We recently looked at Beck’s Superior Hybrids v. Monsanto, an Indiana decision denying enforcement of an arbitrator’s subpoena on the grounds that the proper court in which to seek enforcement, under Section 7 of the FAA, was the court at the seat of the arbitration. I thought it would be worth comparing the approach in Beck’s to the approach a party seeking evidence in an international arbitration could take to obtain evidence in advance of the hearing.Section 7 of the FAA, the statute at issue in Beck’s, provides for enforcement of a subpoena by petition of the district court “for the district in which such arbitrators, or a majority of them, are sitting.” A party in an international arbitration cannot, of course, look to Section 7, if the seat of the arbitration is outside of any judicial district of the United States. The party will instead look to the judicial assistance statute, which permits an interested person to apply to any district court in which a person resides or is found to give testimony or produce documents for use in a proceeding in a foreign or international tribunal. There is a split of authority among the lower courts on whether an arbitral tribunal is a “tribunal” for purposes of the statute. But assuming that it is, how does the right to pre-hearing discovery depend on whether the arbitration is domestic or international?
|Domestic arbitration — FAA § 7||International arbitration — 28 U.S.C. § 1782|
|Territorial scope||An arbitrator’s subpoena can be enforced only in the district where a majority of the arbitrators are sitting.||An application for judicial assistance can be made in the district where the witness resides or is found.|
|Who’s initiative?||The arbitrator must first issue a subpoena, which is generally a matter for his or her discretion, and a court typically will not compel issuance of an arbitrator’s subpoena.||The court may act in response to a letter rogatory or request by the arbitral tribunal, or on the application of an interested person, such as a party to the arbitration.|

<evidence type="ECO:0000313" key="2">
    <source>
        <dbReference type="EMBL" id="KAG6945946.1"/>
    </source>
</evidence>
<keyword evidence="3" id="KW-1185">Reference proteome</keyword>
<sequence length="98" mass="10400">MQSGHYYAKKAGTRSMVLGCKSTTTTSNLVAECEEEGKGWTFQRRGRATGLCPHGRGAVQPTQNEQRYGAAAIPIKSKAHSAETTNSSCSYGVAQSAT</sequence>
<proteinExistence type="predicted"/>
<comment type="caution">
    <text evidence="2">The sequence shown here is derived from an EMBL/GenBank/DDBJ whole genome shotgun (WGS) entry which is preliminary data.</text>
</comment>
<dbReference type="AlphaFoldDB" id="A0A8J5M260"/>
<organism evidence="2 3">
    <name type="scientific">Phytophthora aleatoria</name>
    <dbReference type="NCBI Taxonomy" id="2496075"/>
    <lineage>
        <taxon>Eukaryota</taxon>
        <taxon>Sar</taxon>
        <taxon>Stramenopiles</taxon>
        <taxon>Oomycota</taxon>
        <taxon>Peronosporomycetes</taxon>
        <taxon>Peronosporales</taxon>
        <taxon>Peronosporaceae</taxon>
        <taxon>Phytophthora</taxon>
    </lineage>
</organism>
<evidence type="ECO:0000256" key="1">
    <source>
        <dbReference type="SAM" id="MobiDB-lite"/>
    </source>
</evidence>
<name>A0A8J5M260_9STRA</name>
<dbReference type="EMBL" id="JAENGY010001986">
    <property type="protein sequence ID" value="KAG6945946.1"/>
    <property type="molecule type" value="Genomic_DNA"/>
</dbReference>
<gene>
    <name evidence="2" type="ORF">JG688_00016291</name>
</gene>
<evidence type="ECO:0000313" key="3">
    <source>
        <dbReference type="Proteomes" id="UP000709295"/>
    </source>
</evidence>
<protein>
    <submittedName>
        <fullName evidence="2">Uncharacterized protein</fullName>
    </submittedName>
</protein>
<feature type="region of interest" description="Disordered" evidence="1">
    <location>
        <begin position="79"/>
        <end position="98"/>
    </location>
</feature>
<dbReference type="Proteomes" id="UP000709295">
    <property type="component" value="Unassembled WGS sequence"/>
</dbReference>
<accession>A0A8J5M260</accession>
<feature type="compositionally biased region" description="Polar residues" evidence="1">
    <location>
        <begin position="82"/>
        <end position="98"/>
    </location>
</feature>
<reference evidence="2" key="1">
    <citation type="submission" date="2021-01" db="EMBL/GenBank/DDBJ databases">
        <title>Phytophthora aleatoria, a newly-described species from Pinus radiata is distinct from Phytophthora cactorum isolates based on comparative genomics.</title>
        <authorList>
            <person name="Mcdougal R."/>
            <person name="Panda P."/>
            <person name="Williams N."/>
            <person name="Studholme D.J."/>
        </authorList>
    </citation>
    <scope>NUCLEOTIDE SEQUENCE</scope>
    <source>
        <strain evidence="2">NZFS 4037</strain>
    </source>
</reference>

So it is clear that in at least two respects, discovery is more readily available in aid of international arbitration than in aid of domestic arbitration. This is counter-intuitive, given that most other countries, and even common-law jurisdictions such as the U.K., afford much less latitude to the parties to compel pre-trial discovery in ordinary civil litigation.
Some U.S. courts have responded with procedural rigamaroles aimed at providing more ready access to pre-hearing discovery in domestic arbitration. My favorite example is Amgen, Inc. v. Kidney Center of Del. County, Inc., 879 F.Supp. 878 (N.D. Ill. 1995), criticized in Beck’s, where the court acknowledged that under Section 7, only the district court at the seat of the arbitration could enforce the arbitrator’s subpoena, but authorized the attorney of the party seeking discovery to issue a new subpoena, which, under Fed. R. Civ. P. 45, could then be enforced by the appropriate court. In Amgen, the parties had agreed to arbitrate pursuant to the Federal Rules of Civil Procedure, which is surely unusual, but it is unclear why an agreement among the parties should impact the rights of a non-party, or the statutory power of the court. Both the Indiana court in Beck’s and the Second Circuit, in Dynergy Midstream Servs. v. Trammochem, 451 F.3d 89 (2d Cir. 2006), have rejected this view outright.
Rather than reaching to find ways to increase access to pre-hearing discovery in domestic arbitrations beyond what Section 7 suggests, perhaps the courts, in deciding whether arbitral tribunals are “tribunals” within the meaning of the judicial assistance statute, should have in mind the arguable desirability of decreasing access to pre-hearing discovery in international arbitrations. Just a thought!